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Scots Language Centre Centre for the Scots Leid

Political Crack in Scots

It is self evident that from the Middle Ages until the 18th century the Scots language evolved as a medium for spoken political debate and for written political discussion, drawing on Latin and French and coining its own terminology, so that it was normal for political debate to take place in the language at the highest levels.

This position was weakened after the monarchy removed to England after 1603, and then the political union with England in 1707 removed politics to London – which seriously undermined Scots as a language of politics in institutional settings. During the remainder of the 18th century the political elite consciously shifted to speaking and debating in English in order to conform to the new political arrangements in which English culture, language, and identity predominated.

However, the rise of the popular printing press gave the language a new voice by the mid 1800’s when regional journalists, and letter writers, contributed hundreds of thousands (perhaps millions) of articles in the various regional forms of Scots. Another important new factor was the gradual extension of the voting franchise from 1832 onwards. This meant more and more of the middle and working classes – precisely the people who spoke Scots – were admitted to the political process and they took it for granted that they should debate politics in their mother tongue. Once again Scots developed its range and register as speakers expressed themselves in the tongue they knew best.

This continued to be the case until the early 20th century when anti-Scots education programmes, the takeover of Scottish newspapers by outside companies and the rise of the English language broadcast media (1920’s) turned the social and political climate against the language. Only as recently as the 1990’s, with the reversal of discriminatory policies in education, the re-establishment of the Scottish parliament, and recognition of the language within the EU, has the climate begun to improve for Scots as a language of political expression.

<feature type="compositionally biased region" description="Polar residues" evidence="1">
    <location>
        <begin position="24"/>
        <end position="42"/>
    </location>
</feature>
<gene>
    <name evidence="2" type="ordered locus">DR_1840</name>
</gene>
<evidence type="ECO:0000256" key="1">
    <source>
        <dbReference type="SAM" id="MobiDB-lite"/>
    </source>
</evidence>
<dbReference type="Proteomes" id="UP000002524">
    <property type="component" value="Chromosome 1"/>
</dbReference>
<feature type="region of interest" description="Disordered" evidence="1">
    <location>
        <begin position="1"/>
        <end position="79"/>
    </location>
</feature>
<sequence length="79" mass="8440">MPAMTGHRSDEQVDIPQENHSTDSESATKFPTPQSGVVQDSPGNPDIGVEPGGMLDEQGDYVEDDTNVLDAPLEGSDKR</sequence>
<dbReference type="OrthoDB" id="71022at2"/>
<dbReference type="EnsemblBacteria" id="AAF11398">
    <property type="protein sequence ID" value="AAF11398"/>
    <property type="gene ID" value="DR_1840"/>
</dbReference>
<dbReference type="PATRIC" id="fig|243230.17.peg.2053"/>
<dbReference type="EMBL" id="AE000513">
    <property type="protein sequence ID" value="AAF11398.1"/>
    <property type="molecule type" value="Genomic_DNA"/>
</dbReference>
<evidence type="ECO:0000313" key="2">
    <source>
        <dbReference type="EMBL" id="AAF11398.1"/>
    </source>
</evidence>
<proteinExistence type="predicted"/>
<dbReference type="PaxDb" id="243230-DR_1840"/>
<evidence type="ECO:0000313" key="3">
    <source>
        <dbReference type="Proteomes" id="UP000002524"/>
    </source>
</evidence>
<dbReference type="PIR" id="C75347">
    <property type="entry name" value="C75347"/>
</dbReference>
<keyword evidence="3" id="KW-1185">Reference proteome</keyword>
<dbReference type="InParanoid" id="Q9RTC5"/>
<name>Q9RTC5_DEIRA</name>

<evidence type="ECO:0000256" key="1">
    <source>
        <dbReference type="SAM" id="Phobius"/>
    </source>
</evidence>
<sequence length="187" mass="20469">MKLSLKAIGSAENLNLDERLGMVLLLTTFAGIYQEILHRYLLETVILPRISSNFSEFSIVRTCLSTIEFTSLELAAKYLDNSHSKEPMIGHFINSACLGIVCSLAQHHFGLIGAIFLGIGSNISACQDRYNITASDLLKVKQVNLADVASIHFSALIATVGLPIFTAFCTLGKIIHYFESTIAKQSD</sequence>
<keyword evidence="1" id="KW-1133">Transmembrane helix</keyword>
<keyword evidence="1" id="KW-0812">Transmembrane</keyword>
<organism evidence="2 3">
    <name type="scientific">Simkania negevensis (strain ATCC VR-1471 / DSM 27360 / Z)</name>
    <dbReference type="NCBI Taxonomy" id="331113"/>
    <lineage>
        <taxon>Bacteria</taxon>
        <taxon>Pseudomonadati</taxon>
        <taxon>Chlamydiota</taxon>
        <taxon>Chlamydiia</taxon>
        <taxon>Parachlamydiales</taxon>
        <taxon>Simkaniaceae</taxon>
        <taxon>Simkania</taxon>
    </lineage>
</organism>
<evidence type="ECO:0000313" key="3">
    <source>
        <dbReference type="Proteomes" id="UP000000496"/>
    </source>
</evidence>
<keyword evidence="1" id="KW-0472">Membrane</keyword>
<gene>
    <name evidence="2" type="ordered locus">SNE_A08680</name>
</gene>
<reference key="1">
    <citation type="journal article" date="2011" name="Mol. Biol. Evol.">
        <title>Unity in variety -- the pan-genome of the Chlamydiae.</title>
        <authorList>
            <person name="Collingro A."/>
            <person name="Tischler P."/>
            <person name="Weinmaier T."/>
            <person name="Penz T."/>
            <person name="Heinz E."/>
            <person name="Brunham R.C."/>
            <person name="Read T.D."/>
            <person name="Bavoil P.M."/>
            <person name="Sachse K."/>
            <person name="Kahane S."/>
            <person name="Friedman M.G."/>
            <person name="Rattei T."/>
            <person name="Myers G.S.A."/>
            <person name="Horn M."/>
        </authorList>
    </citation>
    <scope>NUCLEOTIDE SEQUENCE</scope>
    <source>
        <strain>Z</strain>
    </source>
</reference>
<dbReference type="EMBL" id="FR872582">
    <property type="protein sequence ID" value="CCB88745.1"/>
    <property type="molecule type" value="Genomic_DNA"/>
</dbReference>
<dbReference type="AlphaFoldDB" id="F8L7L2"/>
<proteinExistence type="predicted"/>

Because of its long history as a medium for political debate Scots has a large word stock covering administration, political concepts, and debating, and certainly has a longer, better-established parliamentary tradition than some languages present in the Scottish parliament today. But because the vast majority of MSPs do not speak Scots, and because the status of Scots had until very recently been much maligned, very little has been done to represent the Scots community directly within the parliament. In the PDF document below is a brief overview of Scots as a language of politics together with a short list of key terms combined with some general words and expressions which may be used in a number of situations, politics included.